A look at recent court cases affecting real estate.

Constructive trust imposed on title wrongfully retained by agent

A buyer of real estate and his agent agreed the agent’s daughter would take title to help the buyer qualify for a purchase-assist loan. Accordingly, the agent prepared a purchase agreement naming both the agent’s daughter and the buyer as purchasers. The buyer and agent orally agreed that title to the property would be quitclaimed to the buyer at close of escrow. Prior to the close of escrow, the escrow instructions were amended to remove the buyer as a purchaser. The buyer provided the entire down payment. On close of escrow, the buyer occupied the property and began making payments on the loan, but title was never transferred to the buyer. Later, the buyer defaulted on the loan. Acting on behalf of the daughter, the agent had the buyer evicted and rented out the property. The buyer sought to quiet title to the property in his name, claiming the agent’s daughter acquired the property through the agent’s deceit since the agent failed to transfer title to the buyer at close of escrow. The agent claimed the buyer was not misled since the buyer signed an escrow amendment to remove himself from the purchase transaction. A California appeals court imposed a constructive trust on the title to the property held by the agent’s daughter and ordered it be transferred to the buyer, holding the agent had acquired the property through deceit since the agent’s daughter failed to transfer title to the buyer as promised. [Warren v. Merrill (2006) 143 CA4th 96]

Editor’s note – An agent is subject to punitive measures if he breaches the fiduciary duty to his client by failing to act in his client’s best interest.

Sub-escrow owed no duty to owner for reconveyance

An owner originally purchased a property by executing a carryback note and trust deed in favor of the seller. The owner arranged for payoff of the seller’s note by refinancing the property through a bank. The bank instructed the title company insuring the trust deed securing the bank’s loan to disburse the payoff funds for the carryback note and handle the reconveyance of the seller’s trust deed. The seller handed the title company his beneficiary’s demand for payoff and request for reconveyance, which were addressed to the trustee named in the seller’s trust deed. The title company disbursed the amount requested on the seller’s payoff demand, which the seller endorsed and deposited into his account. Neither the request for reconveyance nor the trustee’s fee for the reconveyance were forwarded to the trustee. The title company later informed the seller it intended to reconvey the seller’s trust deed using its statutory authority to clear title. The seller then claimed the note had not been paid off, causing the title company not to reconvey. The seller then commenced a foreclosure under his trust deed, causing the owner to sustain financial losses protecting his title. The owner sought compensation from the title company for losses resulting from the seller’s foreclosure, claiming the title company acted as an escrow and breached its duty owed to the owner by not causing the reconveyance of the seller’s trust deed when it disbursed his payoff funds. The title company claimed it owed no duty as an escrow holder to the owner, since the bank, not the owner, had given instructions to the title company regarding use of the loan funds. A California appeals court held the title company owed no duty to the owner as an escrow holder to cause the seller’s trust deed to be reconveyed since the instructions received by the title company were given by the bank, not the buyer. [Markowitz v. Fidelity National Title Co. (May 31, 2006) 142 CA4th 508]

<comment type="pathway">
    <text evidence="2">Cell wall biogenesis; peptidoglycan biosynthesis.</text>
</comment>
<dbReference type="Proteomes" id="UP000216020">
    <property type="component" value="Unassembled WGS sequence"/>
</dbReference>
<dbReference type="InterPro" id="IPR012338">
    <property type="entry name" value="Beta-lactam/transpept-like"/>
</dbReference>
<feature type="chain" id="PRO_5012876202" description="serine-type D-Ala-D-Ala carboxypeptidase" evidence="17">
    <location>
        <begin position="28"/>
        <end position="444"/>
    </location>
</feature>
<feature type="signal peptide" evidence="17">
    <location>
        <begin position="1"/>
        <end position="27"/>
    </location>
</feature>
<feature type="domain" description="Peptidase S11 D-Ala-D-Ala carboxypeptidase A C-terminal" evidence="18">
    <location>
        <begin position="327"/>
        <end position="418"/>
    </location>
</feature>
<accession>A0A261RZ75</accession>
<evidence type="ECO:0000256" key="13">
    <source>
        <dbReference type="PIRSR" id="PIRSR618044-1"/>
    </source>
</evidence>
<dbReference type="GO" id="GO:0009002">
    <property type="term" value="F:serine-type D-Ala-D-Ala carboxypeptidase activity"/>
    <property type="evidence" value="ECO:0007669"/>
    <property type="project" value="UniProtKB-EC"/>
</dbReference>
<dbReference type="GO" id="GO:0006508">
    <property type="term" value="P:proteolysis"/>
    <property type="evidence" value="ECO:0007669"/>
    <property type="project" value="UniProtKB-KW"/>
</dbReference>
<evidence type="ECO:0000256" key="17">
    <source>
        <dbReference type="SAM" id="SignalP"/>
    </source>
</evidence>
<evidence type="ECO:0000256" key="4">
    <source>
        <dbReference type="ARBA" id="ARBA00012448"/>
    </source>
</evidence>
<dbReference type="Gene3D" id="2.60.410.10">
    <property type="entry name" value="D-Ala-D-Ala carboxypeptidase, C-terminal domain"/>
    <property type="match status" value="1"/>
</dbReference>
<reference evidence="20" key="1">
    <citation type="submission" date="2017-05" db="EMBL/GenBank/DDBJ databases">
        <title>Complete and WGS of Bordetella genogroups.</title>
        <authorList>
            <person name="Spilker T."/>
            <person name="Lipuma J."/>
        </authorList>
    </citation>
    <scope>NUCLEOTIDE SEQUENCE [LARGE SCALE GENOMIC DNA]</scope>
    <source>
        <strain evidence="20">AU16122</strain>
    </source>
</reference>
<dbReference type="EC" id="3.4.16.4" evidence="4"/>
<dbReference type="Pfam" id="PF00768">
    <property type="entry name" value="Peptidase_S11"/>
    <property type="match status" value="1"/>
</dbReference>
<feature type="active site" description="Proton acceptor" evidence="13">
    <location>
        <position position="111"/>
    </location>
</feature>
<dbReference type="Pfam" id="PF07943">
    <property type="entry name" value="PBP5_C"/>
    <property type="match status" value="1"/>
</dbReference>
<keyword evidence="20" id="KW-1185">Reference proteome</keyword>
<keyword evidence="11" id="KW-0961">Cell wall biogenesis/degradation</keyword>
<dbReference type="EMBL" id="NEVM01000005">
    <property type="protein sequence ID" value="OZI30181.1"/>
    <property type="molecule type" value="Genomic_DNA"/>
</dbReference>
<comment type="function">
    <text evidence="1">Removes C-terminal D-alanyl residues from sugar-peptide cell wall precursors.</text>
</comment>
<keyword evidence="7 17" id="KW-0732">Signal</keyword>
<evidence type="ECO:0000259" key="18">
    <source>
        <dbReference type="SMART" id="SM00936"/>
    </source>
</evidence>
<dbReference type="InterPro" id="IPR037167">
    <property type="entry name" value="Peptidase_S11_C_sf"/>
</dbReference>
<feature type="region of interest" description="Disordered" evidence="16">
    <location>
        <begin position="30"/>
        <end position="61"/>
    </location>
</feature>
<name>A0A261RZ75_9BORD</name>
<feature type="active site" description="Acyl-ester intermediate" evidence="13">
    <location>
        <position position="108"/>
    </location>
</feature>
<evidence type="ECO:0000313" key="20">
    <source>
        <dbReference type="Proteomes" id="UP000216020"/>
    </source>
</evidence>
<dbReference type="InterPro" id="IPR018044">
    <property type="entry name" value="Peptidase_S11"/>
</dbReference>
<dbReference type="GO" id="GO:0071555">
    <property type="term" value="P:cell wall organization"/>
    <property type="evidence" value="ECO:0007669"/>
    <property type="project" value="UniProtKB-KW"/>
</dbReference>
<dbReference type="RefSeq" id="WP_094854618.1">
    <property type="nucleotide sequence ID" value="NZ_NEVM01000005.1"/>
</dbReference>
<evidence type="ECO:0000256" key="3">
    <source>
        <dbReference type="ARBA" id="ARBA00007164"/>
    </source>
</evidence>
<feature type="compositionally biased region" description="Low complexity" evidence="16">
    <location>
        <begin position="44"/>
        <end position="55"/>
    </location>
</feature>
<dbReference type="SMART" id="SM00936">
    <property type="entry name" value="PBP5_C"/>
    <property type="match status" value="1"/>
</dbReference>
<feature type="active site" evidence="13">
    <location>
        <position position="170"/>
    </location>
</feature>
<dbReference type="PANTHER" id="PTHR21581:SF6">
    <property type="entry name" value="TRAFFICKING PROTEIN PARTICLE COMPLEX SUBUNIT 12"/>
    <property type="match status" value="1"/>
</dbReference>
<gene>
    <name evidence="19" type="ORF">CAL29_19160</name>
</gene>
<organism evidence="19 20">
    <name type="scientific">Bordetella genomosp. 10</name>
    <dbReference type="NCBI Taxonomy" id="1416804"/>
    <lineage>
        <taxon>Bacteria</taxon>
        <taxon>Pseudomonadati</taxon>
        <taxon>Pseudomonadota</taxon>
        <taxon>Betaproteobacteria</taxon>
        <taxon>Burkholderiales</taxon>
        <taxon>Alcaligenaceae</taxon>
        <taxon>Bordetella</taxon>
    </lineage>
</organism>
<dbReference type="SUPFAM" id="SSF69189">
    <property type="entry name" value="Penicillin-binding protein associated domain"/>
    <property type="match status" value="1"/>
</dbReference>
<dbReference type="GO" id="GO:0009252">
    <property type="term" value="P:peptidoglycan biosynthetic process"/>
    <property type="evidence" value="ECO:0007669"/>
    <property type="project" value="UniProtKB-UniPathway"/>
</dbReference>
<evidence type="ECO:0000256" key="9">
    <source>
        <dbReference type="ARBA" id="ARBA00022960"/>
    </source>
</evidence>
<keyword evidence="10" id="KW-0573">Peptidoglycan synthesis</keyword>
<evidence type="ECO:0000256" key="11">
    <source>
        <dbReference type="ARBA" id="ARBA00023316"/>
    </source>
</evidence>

Editor’s note—Even if the owner had instructed the title company, the title company might not have been liable to compensate the owner for losses resulting from the seller’s foreclosure since it was the responsibility of the trustee on the seller’s trust deed to record the reconveyance, not the title company; the trustee’s duty to reconvey was never shifted to the title company by a substitution of the trustee. More properly, the title company should have sent the request for reconveyance to the trustee named in the trust deed, who in turn would have prepared the reconveyance and caused it to be recorded. But then, the title company would not have been entitled to keep the trustee’s reconveyance fee or recording fee paid by the owner.

No variance by estoppel for building code violation

A property owner obtained a building permit from the city for an improvement project. After he started construction, the owner altered the plan of improvement without a revised building permit and in violation of the building code. On initial inspections, the city did not comment on the altered improvement, but a final inspection found the altered improvement was in violation of the building code. To cure the violation, the owner applied for a building code variance for the altered improvement, claiming the city was estopped from denying the owner’s application for a variance since the city knew about the violation and allowed them to proceed prior to the final inspection. The city claimed estoppel did not apply regardless of when the violation was discovered since the improvements violated the building code, and approving the owner’s variance application would allow the owner to unfairly benefit from the building code violation. A California appeals court held the city was not estopped from refusing the owner a variance from the building code since the altered improvement violated the building code and for the city to be estopped would unfairly benefit the owner. [Ciraulo v. City of Newport Beach (January 17, 2007) __CA4th___]